The question of extending the borders of Avondale Estates and Decatur has become one of lobbying.
DeKalb County’s legislative delegation conducted a two-hour meeting Monday on annexation in general and in particular on the proposal for the two cities to meet at Sams Crossing.
It was announced at the end of the session that the sponsor of the two bills -- one for Avondale Estates, one for Decatur -- can begin lobbying fellow lawmakers to sign off on the plan. The delegation's rules require signatures from at least 10 of its 21 members to move a bill forward for a General Assembly vote. State Rep. Stephanie Stuckey Benfield said she already has six signatures for the bills.
“Getting to 10 is not easy, but my goal is to go ahead and keep moving on it,” said Benfield, who got as many as seven signatures in her last three attempts on the annexation.
Several dozen residents of Avondale Estates showed up at Monday's meeting to signal their support of the move.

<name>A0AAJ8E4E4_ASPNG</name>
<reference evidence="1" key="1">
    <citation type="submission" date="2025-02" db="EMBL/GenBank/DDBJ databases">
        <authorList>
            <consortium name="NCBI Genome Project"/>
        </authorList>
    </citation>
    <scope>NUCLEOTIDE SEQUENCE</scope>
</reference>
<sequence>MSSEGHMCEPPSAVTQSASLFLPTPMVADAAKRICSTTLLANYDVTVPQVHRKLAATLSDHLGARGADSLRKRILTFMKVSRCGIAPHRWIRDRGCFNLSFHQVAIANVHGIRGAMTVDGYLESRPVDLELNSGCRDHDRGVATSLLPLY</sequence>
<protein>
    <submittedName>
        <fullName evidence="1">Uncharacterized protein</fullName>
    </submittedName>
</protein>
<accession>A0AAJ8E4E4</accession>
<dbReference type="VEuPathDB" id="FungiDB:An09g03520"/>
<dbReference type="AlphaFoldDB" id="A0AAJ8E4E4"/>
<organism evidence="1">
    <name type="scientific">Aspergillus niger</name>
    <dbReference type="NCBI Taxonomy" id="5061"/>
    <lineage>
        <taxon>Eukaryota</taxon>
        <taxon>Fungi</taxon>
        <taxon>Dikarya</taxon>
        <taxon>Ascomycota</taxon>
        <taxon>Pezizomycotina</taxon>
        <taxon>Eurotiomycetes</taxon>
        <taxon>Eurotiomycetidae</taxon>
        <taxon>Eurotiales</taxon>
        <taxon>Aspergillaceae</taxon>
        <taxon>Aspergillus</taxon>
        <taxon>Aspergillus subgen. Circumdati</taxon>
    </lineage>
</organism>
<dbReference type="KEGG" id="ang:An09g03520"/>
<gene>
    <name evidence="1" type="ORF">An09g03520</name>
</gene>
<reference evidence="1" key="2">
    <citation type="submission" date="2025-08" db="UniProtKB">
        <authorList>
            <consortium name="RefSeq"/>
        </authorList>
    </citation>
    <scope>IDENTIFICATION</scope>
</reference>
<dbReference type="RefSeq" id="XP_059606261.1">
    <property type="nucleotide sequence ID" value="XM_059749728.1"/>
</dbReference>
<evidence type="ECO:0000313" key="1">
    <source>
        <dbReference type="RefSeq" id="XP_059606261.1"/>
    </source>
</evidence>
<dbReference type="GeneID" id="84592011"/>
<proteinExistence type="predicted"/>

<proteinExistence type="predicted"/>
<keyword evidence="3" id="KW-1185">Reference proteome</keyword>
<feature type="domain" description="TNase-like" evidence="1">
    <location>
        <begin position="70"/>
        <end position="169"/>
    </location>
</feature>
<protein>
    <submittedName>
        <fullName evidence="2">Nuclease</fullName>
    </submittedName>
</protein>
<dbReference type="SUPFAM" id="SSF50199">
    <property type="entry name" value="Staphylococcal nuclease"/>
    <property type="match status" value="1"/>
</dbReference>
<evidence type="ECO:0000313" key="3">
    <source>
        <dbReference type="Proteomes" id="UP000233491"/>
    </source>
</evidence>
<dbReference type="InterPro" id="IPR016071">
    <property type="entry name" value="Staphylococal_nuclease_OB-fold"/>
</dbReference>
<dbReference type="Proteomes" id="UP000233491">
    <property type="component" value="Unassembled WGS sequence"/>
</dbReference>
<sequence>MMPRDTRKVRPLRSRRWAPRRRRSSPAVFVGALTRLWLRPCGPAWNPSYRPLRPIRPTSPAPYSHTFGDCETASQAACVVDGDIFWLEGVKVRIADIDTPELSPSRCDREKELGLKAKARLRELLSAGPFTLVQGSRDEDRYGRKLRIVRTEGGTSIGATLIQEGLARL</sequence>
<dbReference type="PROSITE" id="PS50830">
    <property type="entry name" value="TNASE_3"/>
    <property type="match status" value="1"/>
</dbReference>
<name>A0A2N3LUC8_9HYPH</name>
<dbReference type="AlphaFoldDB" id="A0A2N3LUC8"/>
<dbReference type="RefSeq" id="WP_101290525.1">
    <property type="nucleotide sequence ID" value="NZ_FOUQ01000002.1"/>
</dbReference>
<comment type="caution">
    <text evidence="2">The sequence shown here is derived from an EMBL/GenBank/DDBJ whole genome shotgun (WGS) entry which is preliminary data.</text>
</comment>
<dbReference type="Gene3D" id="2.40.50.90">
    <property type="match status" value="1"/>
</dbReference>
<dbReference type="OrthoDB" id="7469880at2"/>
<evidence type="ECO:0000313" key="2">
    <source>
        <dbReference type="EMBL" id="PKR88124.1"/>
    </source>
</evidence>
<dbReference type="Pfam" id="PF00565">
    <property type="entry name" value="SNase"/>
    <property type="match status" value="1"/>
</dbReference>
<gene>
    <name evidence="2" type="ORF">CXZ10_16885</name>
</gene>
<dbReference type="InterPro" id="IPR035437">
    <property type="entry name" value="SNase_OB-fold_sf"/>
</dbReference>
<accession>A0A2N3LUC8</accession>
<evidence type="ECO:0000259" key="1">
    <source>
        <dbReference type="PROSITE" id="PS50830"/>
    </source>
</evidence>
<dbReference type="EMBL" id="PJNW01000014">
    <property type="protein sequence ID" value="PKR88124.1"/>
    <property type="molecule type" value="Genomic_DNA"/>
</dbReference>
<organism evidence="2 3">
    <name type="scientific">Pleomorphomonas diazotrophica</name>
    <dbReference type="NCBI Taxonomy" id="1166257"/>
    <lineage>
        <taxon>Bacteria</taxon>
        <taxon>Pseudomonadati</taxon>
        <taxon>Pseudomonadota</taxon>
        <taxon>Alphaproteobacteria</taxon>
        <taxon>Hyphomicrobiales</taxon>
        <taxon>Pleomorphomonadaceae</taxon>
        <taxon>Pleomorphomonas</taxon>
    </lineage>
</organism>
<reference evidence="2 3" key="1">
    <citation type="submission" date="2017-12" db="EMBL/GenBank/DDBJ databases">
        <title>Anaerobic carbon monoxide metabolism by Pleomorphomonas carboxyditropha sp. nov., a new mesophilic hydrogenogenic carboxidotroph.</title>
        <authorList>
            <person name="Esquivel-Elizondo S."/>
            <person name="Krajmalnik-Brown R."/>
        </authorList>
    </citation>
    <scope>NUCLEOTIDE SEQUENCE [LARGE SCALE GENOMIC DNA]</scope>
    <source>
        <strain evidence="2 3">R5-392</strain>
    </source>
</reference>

But with Avondale Estates eyeing 23 properties along College Avenue, and only two business owners in support, there will be plenty of phone calls and e-mails lobbying against the annexation.
“It’s not right,” said Joe Gargiulo, who likened the proposal to stealing candy instead of waiting to be offered or asking for some. “You don’t just go take something from somebody.”
County commissioners and CEO Burrell Ellis also appeared before the delegation to oppose the proposal and call for cooperation between the cities and county.
But Decatur Mayor Bill Floyd -- whose city stands to add 10 properties -- said the cities were tired of previous delays and wanted more control over what went on in those lots.
Lawmakers must decide whether to grant the cities the power to annex the land, even over property owner objections. Unlike with annexations of residential areas, the law does not require a public referendum before the cities can expand their borders if the Legislature approves the annexation.
Howard Mosby, the state representative who is chairman of the DeKalb delegation, said Benfield must secure 10 signatures before the bills would move forward for ratification.
"It is still in process," Mosby said. "It is not a done deal."
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